Genetic testing plays an important role in hereditary risk assessment for breast and other cancers.
“Our ability to uncover information about human genes has taken off over the last decade. The ability to understand this information and its effects on health and disease is steadily improving as well. We are learning more and more about the genetics that we are born with and can pass on to our children. In some cases, we are also using information about changes in the genes within one cell, tissue, or tumor that have been acquired during our lifetime,” said Dr. Mary-Alice Abbott, chief of medical genetics at Baystate Medical Center.
A diagnosis of breast and other cancers often prompts people to learn more about their family histories, only to learn they have inherited a cancer susceptibility gene.
ONLY A MINORITY OF CANCERS
“Still, only a minority of cancers are related to a hereditary syndrome. For example, in women with a diagnosis of breast cancer, less than 20% are related to a familial tendency,” said Dr. Grace Makari-Judson, medical director of the Family Cancer Risk Program.
A woman with an average risk of breast cancer has about a 12% chance of developing breast cancer, while only 1 in 1,000 men will develop breast cancer, according to the American Society of Clinical Oncologists (ASCO).
If a woman’s first-degree relative – mother, sister, brother, children – develops breast cancer, her risk is double the average woman’s risk. If two first-degree relatives developed breast cancer, the woman’s risk is five times the average risk.
A TEAM APPROACH
Baystate’s Family Cancer Risk Program takes a team approach to advising individuals on whether or not to consider testing, which test to have done, and if it is the right time in their lives to consider testing and act upon the results.
“It is a three step process. First, primary care providers need to review your personal and family history of cancer. Second, they should refer appropriate individuals to cancer genetics specialists to consider testing. Finally, individuals need appropriate counseling before and after testing to determine personalized strategies to reduce or prevent cancer,” Dr. Makari-Judson said.
As Dr. Makari-Judson noted, it all begins by getting your medical history as well as family history.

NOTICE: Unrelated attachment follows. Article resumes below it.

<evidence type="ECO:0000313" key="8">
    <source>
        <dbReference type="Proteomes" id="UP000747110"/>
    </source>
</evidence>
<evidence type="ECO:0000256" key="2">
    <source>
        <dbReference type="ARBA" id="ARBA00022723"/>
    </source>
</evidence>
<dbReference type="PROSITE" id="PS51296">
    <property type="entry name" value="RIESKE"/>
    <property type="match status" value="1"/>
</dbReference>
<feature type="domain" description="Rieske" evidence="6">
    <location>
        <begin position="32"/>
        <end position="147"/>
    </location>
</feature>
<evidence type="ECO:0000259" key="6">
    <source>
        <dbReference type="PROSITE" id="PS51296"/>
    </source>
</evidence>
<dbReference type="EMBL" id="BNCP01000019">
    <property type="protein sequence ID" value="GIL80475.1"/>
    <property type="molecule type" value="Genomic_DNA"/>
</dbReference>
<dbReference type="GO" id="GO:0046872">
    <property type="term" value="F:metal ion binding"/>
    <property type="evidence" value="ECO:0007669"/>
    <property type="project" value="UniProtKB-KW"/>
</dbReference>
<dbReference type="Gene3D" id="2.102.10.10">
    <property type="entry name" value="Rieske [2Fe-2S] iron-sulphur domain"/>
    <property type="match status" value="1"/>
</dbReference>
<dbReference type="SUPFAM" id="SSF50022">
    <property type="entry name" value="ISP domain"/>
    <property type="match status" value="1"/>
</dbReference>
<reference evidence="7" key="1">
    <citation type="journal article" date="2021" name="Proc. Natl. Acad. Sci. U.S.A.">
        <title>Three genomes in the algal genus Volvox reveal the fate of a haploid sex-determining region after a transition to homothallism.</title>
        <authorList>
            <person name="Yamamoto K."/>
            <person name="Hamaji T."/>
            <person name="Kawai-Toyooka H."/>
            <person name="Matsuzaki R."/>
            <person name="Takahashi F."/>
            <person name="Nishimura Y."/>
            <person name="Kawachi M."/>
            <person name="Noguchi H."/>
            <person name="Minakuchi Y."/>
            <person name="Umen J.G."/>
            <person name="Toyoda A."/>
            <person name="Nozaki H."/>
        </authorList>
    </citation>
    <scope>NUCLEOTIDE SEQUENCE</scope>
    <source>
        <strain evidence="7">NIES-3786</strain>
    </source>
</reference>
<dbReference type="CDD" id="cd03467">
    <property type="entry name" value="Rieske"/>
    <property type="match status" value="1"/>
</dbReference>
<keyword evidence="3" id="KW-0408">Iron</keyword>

IMPACT ON FAMILY MEMBERS
“Details of these histories are important because they can help us determine if someone meets current criteria to warrant testing for hereditary cancer predisposition syndromes. With some families we determine that it is very unlikely for the family history to be due to a hereditary cause, and that is good news,” genetic counselor Allie Richards said.
If genetic testing is deemed appropriate, then the patient is scheduled for genetic counseling. In a counseling visit, discussion centers on how test results may affect an individual’s own medical management, as well as the impact on their children, siblings, and other family members.
There are also the “pros and cons” of testing to consider.
“This isn’t your average blood test. Any harmful changes to our genes that can increase our risks for cancers and other disease are with us from birth and don’t change. We also share our genes with our families. Not everyone wants to know that they have higher chances to develop certain types of cancers or tumors or think about how test results could affect family members,” Richards said.
She noted that knowledge can be a huge weight in someone’s life. That is why they work with patients to determine if this genetic information will be helpful to them and if it is the right time in their lives to receive that info.
AN UPSIDE TO TESTING
If someone does test positive, there is an upside to the results.
“The upside to learning you have a genetic predisposition to cancer is that you can then be monitored more closely with screening or pursue options for surgical prevention or risk-reducing medication. Also, if someone has higher chances for a cancer we cannot prevent, then we want to monitor them earlier in life and more frequently so that if cancer does happen, we have better chances of detecting it earlier,” Richards said.
“People also need to understand that while genetic testing may help to identify individuals at higher risk for cancer, a negative genetic test, unfortunately does not mean that someone will never get breast or another form of cancer,” Dr. Makari-Judson added.
OTHER GENES BEYOND BRCA
While a large majority of the hereditary breast cancers seen at the Family Cancer Risk Program are the result of BRCA1 and BRCA2 gene mutations, it is still a very small subset of all who develop breast cancer.
“There are certainly other genes that may increase a person’s risk of breast cancer and research scientists are hard at work trying to identify them and to make testing even more successful,” Dr. Abbott said.
She noted that in addition to mutations of the BRCA1 and BRCA2 genes, several other genes are linked to an increased risk of breast cancer. Among the hereditary cancer syndromes associated with breast cancer risk include Ataxia Telangiectasia (A-T), Li-Fraumeni syndrome (LFS), Cowden syndrome (CS), and Peutz-Jeghers syndrome (PJS).
The US Preventive Services Task Force latest recommendation is for women to be tested who personally have been diagnosed with breast, ovarian or tubal cancer in the past, but completed treatment and are considered "cancer free," and those who have certain ancestries associated with BRCA1 or BRCA2 mutations, such as being of Ashkenazi Jewish descent.
The Family Cancer Risk Program at Baystate incorporates the USPSTF guidelines, as well as criteria from the National Comprehensive Cancer Network (NCCN) to provide access to the most up-to-date approaches to cancer genetics.
TO MAKE AN APPOINTMENT
Learn more information on Baystate Medical Center’s Family Cancer Risk Program or call (413) 794-8890.